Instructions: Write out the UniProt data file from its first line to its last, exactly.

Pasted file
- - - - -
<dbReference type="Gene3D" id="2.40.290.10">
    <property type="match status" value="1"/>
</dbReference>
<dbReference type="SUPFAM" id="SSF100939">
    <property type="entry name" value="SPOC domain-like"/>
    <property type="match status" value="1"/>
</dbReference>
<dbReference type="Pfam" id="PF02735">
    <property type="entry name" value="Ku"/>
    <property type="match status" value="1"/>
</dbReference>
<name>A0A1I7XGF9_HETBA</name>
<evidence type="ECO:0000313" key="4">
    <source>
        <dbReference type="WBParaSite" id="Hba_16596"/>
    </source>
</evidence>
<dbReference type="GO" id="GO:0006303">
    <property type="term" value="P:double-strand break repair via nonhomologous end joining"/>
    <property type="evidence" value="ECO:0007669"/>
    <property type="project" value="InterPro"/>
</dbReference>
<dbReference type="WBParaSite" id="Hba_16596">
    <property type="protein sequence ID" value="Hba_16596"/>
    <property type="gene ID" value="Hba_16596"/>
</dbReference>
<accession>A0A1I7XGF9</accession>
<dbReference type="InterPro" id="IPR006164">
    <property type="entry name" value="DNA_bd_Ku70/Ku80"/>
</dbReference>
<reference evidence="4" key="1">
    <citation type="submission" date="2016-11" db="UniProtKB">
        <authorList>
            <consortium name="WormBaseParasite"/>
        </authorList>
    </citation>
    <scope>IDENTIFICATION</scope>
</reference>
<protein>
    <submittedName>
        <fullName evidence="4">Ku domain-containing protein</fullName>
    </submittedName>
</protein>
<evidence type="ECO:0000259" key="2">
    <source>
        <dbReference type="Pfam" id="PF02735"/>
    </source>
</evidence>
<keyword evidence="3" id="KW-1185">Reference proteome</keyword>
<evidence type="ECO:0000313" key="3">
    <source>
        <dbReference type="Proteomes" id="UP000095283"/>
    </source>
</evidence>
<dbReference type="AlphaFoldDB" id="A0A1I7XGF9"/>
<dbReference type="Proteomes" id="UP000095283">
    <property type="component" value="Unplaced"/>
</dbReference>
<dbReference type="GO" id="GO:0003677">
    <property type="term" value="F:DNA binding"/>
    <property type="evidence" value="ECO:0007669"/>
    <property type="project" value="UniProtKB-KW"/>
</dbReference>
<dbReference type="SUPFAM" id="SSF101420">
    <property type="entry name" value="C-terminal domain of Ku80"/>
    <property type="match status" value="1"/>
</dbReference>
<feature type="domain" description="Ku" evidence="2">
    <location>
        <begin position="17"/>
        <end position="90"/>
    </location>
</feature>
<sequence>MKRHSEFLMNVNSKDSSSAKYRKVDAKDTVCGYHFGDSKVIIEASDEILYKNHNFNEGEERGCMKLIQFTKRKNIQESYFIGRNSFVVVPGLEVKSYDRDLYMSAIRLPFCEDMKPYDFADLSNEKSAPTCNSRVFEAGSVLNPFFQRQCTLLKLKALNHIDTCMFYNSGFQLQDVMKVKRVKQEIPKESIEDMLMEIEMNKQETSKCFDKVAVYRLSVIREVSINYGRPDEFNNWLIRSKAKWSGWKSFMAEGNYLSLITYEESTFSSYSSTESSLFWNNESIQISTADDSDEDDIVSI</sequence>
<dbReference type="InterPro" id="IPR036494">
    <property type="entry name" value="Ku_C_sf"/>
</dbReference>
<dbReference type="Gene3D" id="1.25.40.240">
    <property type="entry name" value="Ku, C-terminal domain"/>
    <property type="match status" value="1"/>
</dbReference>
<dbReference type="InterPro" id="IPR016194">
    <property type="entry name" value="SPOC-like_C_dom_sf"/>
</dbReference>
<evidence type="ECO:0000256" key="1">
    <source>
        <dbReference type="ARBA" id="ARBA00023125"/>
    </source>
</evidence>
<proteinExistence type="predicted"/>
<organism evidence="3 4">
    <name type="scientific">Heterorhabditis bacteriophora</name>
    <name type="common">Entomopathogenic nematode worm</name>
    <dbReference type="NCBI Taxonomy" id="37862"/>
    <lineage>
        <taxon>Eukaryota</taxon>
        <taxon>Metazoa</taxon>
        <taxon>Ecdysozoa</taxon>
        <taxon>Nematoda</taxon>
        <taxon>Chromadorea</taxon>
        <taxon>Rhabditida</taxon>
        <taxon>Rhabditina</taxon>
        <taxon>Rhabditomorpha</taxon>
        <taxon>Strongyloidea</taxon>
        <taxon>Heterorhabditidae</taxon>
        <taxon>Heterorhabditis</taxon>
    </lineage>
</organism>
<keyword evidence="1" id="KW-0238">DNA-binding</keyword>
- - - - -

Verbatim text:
<dbReference type="Gene3D" id="2.40.290.10">
    <property type="match status" value="1"/>
</dbReference>
<dbReference type="SUPFAM" id="SSF100939">
    <property type="entry name" value="SPOC domain-like"/>
    <property type="match status" value="1"/>
</dbReference>
<dbReference type="Pfam" id="PF02735">
    <property type="entry name" value="Ku"/>
    <property type="match status" value="1"/>
</dbReference>
<name>A0A1I7XGF9_HETBA</name>
<evidence type="ECO:0000313" key="4">
    <source>
        <dbReference type="WBParaSite" id="Hba_16596"/>
    </source>
</evidence>
<dbReference type="GO" id="GO:0006303">
    <property type="term" value="P:double-strand break repair via nonhomologous end joining"/>
    <property type="evidence" value="ECO:0007669"/>
    <property type="project" value="InterPro"/>
</dbReference>
<dbReference type="WBParaSite" id="Hba_16596">
    <property type="protein sequence ID" value="Hba_16596"/>
    <property type="gene ID" value="Hba_16596"/>
</dbReference>
<accession>A0A1I7XGF9</accession>
<dbReference type="InterPro" id="IPR006164">
    <property type="entry name" value="DNA_bd_Ku70/Ku80"/>
</dbReference>
<reference evidence="4" key="1">
    <citation type="submission" date="2016-11" db="UniProtKB">
        <authorList>
            <consortium name="WormBaseParasite"/>
        </authorList>
    </citation>
    <scope>IDENTIFICATION</scope>
</reference>
<protein>
    <submittedName>
        <fullName evidence="4">Ku domain-containing protein</fullName>
    </submittedName>
</protein>
<evidence type="ECO:0000259" key="2">
    <source>
        <dbReference type="Pfam" id="PF02735"/>
    </source>
</evidence>
<keyword evidence="3" id="KW-1185">Reference proteome</keyword>
<evidence type="ECO:0000313" key="3">
    <source>
        <dbReference type="Proteomes" id="UP000095283"/>
    </source>
</evidence>
<dbReference type="AlphaFoldDB" id="A0A1I7XGF9"/>
<dbReference type="Proteomes" id="UP000095283">
    <property type="component" value="Unplaced"/>
</dbReference>
<dbReference type="GO" id="GO:0003677">
    <property type="term" value="F:DNA binding"/>
    <property type="evidence" value="ECO:0007669"/>
    <property type="project" value="UniProtKB-KW"/>
</dbReference>
<dbReference type="SUPFAM" id="SSF101420">
    <property type="entry name" value="C-terminal domain of Ku80"/>
    <property type="match status" value="1"/>
</dbReference>
<feature type="domain" description="Ku" evidence="2">
    <location>
        <begin position="17"/>
        <end position="90"/>
    </location>
</feature>
<sequence>MKRHSEFLMNVNSKDSSSAKYRKVDAKDTVCGYHFGDSKVIIEASDEILYKNHNFNEGEERGCMKLIQFTKRKNIQESYFIGRNSFVVVPGLEVKSYDRDLYMSAIRLPFCEDMKPYDFADLSNEKSAPTCNSRVFEAGSVLNPFFQRQCTLLKLKALNHIDTCMFYNSGFQLQDVMKVKRVKQEIPKESIEDMLMEIEMNKQETSKCFDKVAVYRLSVIREVSINYGRPDEFNNWLIRSKAKWSGWKSFMAEGNYLSLITYEESTFSSYSSTESSLFWNNESIQISTADDSDEDDIVSI</sequence>
<dbReference type="InterPro" id="IPR036494">
    <property type="entry name" value="Ku_C_sf"/>
</dbReference>
<dbReference type="Gene3D" id="1.25.40.240">
    <property type="entry name" value="Ku, C-terminal domain"/>
    <property type="match status" value="1"/>
</dbReference>
<dbReference type="InterPro" id="IPR016194">
    <property type="entry name" value="SPOC-like_C_dom_sf"/>
</dbReference>
<evidence type="ECO:0000256" key="1">
    <source>
        <dbReference type="ARBA" id="ARBA00023125"/>
    </source>
</evidence>
<proteinExistence type="predicted"/>
<organism evidence="3 4">
    <name type="scientific">Heterorhabditis bacteriophora</name>
    <name type="common">Entomopathogenic nematode worm</name>
    <dbReference type="NCBI Taxonomy" id="37862"/>
    <lineage>
        <taxon>Eukaryota</taxon>
        <taxon>Metazoa</taxon>
        <taxon>Ecdysozoa</taxon>
        <taxon>Nematoda</taxon>
        <taxon>Chromadorea</taxon>
        <taxon>Rhabditida</taxon>
        <taxon>Rhabditina</taxon>
        <taxon>Rhabditomorpha</taxon>
        <taxon>Strongyloidea</taxon>
        <taxon>Heterorhabditidae</taxon>
        <taxon>Heterorhabditis</taxon>
    </lineage>
</organism>
<keyword evidence="1" id="KW-0238">DNA-binding</keyword>